Billy Davis

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Billy Davis
Billy Davis.jpg
Background Information

Birth Name

JC Billy Davis


April 29, 1938
Bentonia, Mississippi





Years Active

1956 -Present






No Cover Productions, Jett Plastic Recordings

Associated acts

Billy Davis and The Rainmakers,
Hank Ballard and the Midnighters,
Billy Davis Rhythm Machine
The Little Rascals


J.C. "Billy" Davis was born in Mississippi and was raised in the Delta Town of Belzoni before moving 13 years later to Detroit. His first name, J.C., doesn't signify anything, Billy has stated. He was called Billy for most his young life. Several years later after moving to Detroit's Black Bottom neighborhood, he took up the guitar learning from Bosie Gatlin and formed Billy Davis and The Upsetters in 1956 a group managed by a young Berry Gordy. Eighteen months later he was spotted by Hank Ballard who persuaded him to join the Midnighters. In 1959, Davis on tour with the Hank Ballard and the Midnighters in Seattle met the teenaged Jimi Hendrix, becoming a sort of mentor to the future legend, teaching him what he knew about guitar. As Billy tells the story. "Now, I'm in the dressing room — and the room's full of beautiful chicks — and Pat Paterson our trumpet player comes and tells me: 'Man, there's a guy out here that wants to meet you.' See, Jimi just kept bugging him. Pat came back about two or three times, and he's like, 'Please come and just say something to him, he is just bugging me.' So, I walked out into the hallway and Jimi's standing there with a big smile on his face. We started talking and, next thing I knew, before I left, he'd invited me to his house to meet his father. And I went over there. Why I did it, to this very day, I don't know, because I had never seen the kid before in my life. But, it was just something about him. He had a real beautiful smile and just looked like a good-hearted person and I just took to him."
Watch a 2015 interview where Billy talks about meeting Jimi Hendricks

In 1962 Davis was drafted to Ft. Knox, Kentucky, for basic training before heading to South Korea for 13 months. He arranged for Jimi Hendrix to audition with The Midnighters and Hendrix did join them for a short time. Billy rejoined Hank Ballard's group upon his return from service, and continued until the group disbanded in 1965.

After The Midnighters, Davis made his way to New York and became a sought-after studio musician. He played with Jackie Wilson, Martha Reeves and the Vandellas, among others, on stage and in studio. He played lead guitar on Jackie Wilson's recording of 'Higher and Higher'. But by the early '70s, everything had changed, and Davis was back in Detroit. The musical hardships and attendant hard living slowly sucked out the guitarist's desire to play. Davis married in 1972 and he slowly moved away from music, and eventually had two kids.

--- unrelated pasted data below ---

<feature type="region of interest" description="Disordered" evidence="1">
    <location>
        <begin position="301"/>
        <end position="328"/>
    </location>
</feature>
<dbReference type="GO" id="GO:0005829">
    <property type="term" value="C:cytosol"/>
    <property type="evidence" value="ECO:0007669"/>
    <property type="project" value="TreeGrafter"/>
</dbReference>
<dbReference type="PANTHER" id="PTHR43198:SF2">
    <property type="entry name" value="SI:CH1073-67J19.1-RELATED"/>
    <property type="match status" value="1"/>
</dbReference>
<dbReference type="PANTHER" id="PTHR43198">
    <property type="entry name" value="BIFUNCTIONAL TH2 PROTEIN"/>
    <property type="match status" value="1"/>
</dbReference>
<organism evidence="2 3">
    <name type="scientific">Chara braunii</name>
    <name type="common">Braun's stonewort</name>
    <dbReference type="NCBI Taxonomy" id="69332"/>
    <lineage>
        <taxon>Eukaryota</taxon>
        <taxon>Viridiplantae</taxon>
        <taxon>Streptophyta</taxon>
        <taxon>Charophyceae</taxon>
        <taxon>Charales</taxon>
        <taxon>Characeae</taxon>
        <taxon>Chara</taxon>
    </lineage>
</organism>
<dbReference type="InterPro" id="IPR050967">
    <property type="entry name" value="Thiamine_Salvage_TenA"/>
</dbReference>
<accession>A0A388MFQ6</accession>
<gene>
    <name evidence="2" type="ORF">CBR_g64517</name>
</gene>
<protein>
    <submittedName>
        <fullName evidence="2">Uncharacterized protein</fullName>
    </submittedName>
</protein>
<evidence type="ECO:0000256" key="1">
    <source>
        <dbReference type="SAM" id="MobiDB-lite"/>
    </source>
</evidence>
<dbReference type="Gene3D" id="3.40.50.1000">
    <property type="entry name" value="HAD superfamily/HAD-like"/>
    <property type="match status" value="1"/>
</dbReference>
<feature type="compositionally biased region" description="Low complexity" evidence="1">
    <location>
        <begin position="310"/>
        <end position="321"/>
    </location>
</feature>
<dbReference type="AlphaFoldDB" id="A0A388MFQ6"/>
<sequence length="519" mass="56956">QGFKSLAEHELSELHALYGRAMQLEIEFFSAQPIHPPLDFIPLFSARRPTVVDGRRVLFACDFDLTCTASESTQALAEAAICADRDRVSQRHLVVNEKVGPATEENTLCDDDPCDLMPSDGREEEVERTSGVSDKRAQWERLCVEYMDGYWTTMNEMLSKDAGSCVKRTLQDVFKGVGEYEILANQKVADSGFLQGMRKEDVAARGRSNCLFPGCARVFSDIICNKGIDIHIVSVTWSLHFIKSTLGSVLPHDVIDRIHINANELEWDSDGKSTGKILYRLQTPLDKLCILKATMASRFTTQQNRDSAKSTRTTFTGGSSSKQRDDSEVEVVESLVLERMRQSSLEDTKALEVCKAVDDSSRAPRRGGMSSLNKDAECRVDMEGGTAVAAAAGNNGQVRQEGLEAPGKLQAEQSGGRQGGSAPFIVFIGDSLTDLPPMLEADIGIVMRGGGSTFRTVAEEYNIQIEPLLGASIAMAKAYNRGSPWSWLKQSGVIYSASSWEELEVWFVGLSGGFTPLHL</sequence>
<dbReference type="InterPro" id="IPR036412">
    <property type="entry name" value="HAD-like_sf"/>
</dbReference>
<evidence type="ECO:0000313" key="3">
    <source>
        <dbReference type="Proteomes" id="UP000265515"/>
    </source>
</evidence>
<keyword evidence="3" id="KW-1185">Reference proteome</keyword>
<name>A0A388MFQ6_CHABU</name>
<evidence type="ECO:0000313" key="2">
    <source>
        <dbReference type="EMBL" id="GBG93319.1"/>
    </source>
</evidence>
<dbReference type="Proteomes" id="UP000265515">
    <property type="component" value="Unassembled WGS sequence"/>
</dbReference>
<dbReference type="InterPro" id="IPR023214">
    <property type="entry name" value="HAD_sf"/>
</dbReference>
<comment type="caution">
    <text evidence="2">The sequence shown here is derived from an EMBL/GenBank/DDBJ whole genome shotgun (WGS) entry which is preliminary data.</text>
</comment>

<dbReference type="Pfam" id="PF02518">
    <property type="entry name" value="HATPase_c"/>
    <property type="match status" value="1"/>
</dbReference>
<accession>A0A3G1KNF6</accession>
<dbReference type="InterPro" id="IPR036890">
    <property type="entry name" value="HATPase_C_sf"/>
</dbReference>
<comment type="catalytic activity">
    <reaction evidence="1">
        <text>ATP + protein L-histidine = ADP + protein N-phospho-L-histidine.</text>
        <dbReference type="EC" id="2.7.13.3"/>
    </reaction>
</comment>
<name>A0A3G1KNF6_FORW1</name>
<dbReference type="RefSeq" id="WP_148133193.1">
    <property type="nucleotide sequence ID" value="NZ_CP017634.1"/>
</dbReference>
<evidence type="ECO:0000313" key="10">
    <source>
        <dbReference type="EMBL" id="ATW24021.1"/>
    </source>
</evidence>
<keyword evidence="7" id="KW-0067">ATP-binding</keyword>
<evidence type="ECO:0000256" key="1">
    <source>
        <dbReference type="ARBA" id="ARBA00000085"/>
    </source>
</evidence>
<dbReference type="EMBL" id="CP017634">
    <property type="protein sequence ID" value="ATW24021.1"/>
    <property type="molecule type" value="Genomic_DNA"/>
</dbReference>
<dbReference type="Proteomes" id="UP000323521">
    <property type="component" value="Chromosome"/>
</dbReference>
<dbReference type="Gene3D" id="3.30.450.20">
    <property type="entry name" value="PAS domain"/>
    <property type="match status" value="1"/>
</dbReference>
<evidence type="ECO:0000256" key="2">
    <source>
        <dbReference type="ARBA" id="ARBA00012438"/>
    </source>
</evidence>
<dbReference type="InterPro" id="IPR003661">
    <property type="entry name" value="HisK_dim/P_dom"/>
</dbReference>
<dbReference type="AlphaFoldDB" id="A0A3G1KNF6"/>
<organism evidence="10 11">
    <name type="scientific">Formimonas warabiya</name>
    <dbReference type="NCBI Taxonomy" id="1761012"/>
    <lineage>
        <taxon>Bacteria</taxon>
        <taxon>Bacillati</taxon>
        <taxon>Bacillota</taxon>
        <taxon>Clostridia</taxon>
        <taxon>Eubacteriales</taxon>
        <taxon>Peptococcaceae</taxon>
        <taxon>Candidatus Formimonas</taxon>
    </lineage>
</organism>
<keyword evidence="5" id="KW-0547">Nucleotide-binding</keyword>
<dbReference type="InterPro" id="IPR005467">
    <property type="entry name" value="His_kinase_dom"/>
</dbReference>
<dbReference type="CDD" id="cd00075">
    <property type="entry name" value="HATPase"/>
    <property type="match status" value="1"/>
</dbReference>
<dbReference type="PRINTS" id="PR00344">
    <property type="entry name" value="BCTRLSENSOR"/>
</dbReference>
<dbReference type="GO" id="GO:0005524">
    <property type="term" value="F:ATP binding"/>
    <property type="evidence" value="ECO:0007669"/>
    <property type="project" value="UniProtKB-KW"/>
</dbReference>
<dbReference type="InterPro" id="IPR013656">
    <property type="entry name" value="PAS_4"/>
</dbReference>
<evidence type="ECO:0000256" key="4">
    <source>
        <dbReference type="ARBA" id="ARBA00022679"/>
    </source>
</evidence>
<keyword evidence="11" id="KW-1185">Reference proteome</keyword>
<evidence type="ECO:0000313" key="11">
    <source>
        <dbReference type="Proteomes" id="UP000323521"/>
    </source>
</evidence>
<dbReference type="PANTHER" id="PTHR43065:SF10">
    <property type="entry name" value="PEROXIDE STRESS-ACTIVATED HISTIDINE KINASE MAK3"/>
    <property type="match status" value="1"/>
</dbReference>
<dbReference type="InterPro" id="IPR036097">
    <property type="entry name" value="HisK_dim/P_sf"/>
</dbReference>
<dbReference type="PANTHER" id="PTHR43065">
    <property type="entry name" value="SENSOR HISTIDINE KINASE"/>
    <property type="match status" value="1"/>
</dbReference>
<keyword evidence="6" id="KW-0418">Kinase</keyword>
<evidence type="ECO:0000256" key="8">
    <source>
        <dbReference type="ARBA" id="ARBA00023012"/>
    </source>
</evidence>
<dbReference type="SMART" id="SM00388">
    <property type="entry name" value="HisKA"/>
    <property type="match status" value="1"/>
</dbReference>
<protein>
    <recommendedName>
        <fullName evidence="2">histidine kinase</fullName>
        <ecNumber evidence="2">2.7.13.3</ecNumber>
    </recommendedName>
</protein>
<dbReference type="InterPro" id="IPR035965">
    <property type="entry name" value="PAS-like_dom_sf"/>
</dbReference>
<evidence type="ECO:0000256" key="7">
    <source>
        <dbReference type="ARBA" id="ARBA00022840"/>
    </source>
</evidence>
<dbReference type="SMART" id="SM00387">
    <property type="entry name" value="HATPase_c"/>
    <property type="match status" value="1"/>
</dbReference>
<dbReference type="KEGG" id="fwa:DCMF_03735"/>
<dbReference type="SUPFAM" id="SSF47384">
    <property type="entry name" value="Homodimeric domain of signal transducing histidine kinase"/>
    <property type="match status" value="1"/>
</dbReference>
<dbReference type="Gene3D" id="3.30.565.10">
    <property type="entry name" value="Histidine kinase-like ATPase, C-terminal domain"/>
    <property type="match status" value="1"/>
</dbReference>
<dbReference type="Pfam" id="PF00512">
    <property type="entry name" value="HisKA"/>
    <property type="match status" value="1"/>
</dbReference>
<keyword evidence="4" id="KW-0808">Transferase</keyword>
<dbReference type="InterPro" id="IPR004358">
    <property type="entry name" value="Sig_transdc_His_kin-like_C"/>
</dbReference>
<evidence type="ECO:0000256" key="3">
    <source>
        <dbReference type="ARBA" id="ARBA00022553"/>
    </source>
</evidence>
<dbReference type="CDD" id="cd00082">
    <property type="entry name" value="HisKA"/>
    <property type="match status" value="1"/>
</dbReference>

In the mid-1980's the group SAM AND DAVE called and asked Davis to back them on a gig where James Brown was headlining. Brown, an old friend for over twenty years, gave Davis Hank Ballard's phone number and suggested he call to reunite the band. Due to a call from Billy Davis, the Midnighters were on tour again, steadily throughout the 1980's. The Legendary Hank Ballard was inducted into the Rock and Roll Hall of Fame in 1990, and Davis, his main collaborator, has a statue of his own. In 2001, most of the Midnighters along with Hank Ballard and of course Billy Davis, were among the first to be inducted into the Doo-Wop Hall of Fame, out of Boston.

No Cover Productions a tiny Detroit blues label out of Clawson headed by Michael Boulan had been actively seeking the all-but-forgotten Davis for nearly a decade to unearth and sign to his label. It turns out the guitarist lived right around the corner from him.

Under Boulan's No Cover banner, Davis has recorded a number of albums — including a Christmas blues album — doing the same thing he's been doing for the last 50 years, a sort of rattled, country-fried blues infused into his songs.

Over the last decade, Davis has steadily performed in the Detroit area and back at his old Black Bottom neighborhood with his band Billy Davis Rhythm Machine, at places such as the Raven Lounge, Detroit's oldest Blues club; at 'Sundays in the D' on Gratiot Avenue in the Eastern Market district; at Nancy Whiskey's in Corktown; and even at outdoor jams.




External Links

Billy Davis Rhythm Machine Facbook Page
Facebook Personal Page